Battleship USS Washington and the Royal Navy


Washington (BB56) 29 May 1941 shortly after commissioning 15 May

(photo courtesy of US National Archives)


British naval losses had become so heavy by the spring of 1942, that they requested assistance from the US Navy to help escort the infamous convoy PQ 17 to the Soviet Union. The Royal Navy was waiting for newly commissioned ships or about to be commissioned ships to “work up.”

In April 1942, the battleship USS Washington along with the cruisers USS Tuscaloosa and USS Wichita were sent to the Home Fleet anchorage at Scapa Flow and came under the command of Admiral Tovey, C-in-C Home Fleet.



USS Washington (BB-56) off New York City, New York, 21 August 1942. Note barge alongside amidships and OS2U floatplane afloat off her stern.

(photo and caption courtesy of US Navy History and Heritage Command)

In July 1942, after the disaster of PQ 17, the American ships were no longer needed and were withdrawn by the US Navy. This was one of the few times when American naval forces served in the European theater.

Highest Casualty Rate in British Empire


The “Red Ensign” was the flag flown by the British Merchant Navy. The Royal Navy flew the “White Ensign”

(photo courtesy of  the National Archives of the United Kingdom)

 19% of officers and ratings of the British Merchant Navy died in World War Two as the result of hostile action–a far higher percentage than any branches of the British and Commonwealth Forces.

The actual number who died is 25,864 men. Not of these men weren’t actually British sailors. Many were from neutral countries such as Sweden, who volunteered to sail on Swedish ships chartered to the British Ministry of War Transport. Others were Portuguese, also neutral.

840 ships from foreign nations who were belligerents against Germany including Norway, the Netherlands and Greece placed themselves under charter to the British although the Germans offered them large sums to come back to their own countries. The men refused.



British sailor covered in oil from a tanker torpedoed in 1943

(photo courtesy of IWM)

Ships not specifically built or purchased by the British Ministry of War Transport were insured by the Ministry since obviously no maritime insurance company could take the risk of insuring merchant ships in a war.



 Three Lascars of the P&O liner Viceroy of India, standing behind the wheel of one of the ship’s tenders. National Maritime Museum from Greenwich, United Kingdom.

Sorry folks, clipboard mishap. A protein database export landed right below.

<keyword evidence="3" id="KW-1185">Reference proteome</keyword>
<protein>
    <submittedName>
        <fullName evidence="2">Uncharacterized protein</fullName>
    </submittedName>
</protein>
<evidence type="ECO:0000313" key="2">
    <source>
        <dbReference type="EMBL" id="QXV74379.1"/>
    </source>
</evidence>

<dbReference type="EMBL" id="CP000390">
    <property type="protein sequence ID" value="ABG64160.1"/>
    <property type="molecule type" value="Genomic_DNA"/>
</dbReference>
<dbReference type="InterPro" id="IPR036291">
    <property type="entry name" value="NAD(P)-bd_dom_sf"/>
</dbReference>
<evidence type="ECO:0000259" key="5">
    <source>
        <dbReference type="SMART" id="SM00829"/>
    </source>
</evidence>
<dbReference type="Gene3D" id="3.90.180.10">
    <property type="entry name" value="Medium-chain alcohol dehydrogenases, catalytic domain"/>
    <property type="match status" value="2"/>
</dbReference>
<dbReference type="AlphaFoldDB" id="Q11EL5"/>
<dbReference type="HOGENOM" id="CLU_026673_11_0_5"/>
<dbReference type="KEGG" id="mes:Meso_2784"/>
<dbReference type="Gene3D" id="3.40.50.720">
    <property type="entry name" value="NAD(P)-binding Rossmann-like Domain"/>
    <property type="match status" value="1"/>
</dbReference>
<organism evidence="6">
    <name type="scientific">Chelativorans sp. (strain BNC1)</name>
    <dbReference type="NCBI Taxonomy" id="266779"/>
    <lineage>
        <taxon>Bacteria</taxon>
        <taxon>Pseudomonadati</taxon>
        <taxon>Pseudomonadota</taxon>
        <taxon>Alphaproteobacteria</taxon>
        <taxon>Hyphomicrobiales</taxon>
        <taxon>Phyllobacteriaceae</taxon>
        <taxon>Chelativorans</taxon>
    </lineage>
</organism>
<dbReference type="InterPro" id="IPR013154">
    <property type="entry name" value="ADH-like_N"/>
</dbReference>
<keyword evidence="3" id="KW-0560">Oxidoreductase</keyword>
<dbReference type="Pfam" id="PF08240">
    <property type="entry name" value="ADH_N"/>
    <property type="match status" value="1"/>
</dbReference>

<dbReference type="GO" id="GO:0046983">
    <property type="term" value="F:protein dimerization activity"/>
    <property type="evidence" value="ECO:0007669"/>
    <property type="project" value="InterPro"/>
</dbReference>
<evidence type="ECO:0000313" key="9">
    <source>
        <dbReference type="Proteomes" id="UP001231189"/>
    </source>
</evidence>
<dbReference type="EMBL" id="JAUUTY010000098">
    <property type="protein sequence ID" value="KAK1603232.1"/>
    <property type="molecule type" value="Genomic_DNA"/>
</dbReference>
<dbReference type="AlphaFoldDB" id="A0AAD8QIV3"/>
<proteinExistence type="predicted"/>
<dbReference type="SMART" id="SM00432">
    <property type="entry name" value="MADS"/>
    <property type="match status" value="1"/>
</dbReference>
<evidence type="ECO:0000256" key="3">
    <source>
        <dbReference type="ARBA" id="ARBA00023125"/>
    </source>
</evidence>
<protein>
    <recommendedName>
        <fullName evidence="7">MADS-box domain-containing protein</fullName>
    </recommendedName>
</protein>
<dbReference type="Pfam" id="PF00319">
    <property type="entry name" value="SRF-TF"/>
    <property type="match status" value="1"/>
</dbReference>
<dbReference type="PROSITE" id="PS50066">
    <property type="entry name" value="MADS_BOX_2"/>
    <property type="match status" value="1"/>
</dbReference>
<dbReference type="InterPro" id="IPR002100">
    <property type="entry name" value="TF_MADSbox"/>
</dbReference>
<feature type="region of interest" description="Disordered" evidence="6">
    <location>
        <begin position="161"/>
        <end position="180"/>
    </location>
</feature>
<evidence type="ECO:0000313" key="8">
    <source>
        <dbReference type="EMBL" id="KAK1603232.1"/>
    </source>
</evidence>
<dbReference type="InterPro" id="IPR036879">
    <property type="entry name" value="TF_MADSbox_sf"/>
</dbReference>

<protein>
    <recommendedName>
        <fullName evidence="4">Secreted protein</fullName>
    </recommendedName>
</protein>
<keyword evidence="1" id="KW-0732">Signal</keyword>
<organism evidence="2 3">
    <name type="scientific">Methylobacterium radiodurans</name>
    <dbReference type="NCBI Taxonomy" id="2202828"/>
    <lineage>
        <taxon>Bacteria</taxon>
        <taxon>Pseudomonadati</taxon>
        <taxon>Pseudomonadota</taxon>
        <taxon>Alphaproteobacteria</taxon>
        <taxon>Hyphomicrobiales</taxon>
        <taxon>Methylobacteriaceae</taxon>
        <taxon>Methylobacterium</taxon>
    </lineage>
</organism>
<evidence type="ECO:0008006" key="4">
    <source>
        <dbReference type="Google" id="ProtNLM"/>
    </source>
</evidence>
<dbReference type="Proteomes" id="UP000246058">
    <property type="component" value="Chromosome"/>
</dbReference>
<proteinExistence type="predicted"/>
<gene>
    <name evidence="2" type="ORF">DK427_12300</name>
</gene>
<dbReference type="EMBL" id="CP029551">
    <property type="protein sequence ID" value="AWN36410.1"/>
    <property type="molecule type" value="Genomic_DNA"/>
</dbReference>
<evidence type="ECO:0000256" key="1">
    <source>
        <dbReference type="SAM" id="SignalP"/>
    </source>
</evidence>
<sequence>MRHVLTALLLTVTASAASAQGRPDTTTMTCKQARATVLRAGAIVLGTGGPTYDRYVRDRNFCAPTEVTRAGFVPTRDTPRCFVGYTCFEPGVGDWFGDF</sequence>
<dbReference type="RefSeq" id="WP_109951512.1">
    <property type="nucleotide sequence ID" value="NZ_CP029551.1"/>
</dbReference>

A large number of men who crewed British merchant ships were Lascars, men native to the Indian subcontinent. They were paid far less than white British sailors and signed a more restrictive set of articles as they were known before signing on.

A number of British owned ships were crewed entirely by Lascars except for the officers or mates who were white or “European” as they were known. On these ships officers were required the predominant language of the crew such as Hindi and speak it fluently since all orders were given in the language of the crew.

Despite the carnage, well known to the merchant officers and sailors, not one Allied merchant ship ever failed to find a crew and put to sea. Yes, there were delays as some men balked and said “hell no.” Nonetheless, officers and crewmen were always found who manned the ships.

They were brave men.



Survivors of two merchant ships crowd the decks of a rescue trawler at St. John’s, Newfoundland, April 1943.
(photo courtesy of National Library of Canada)



source: Churchill’s Navy

author’s research

Arms For Russia Now!


“Arms for Russia – a great convoy of British ships escorted by Soviet fighters sails into Murmansk harbour with vital supplies for the Red Army.” From the National Archives of the UK. 1939-46

For much of World War Two, the Soviet Union was far more popular among the British public than the United States.

There were large demonstrations for “Second Front Now!” That Second Front eventually being the Normandy Invasion. The news of the cataclysmic battles in the Soviet Union between the Red Army and the Wehrmacht led many of the British public to think of the Soviets as better allies than the Americans since the Soviets were fighting and the Americans weren’t. At least, not until June 6th, 1944. US efforts in Italy and North Africa while appreciated, didn’t come close in the minds of the British public with the defeats inflicted on the Wehrmacht by the Soviets. And that is true.
Much of the horrifying detail about life under Stalin and the Bolsheviks wasn’t known to the wider world at the time of World War Two. It took decades for people in the UK and most of the Western world to truly understand how murderous the Stalin regime had been.

A Photograph Which Will Make You Feel the Cold of an Arctic Convoy in World War Two


Ice forming on a 20-inch signal projector on the cruiser HMS SHEFFIELD whilst she is helping to escort an Arctic convoy to Russia. December 1941.

(Photo by Lt. R.D. D. Coote, Royal Navy official photographer and used courtesy of the Imperial War Museum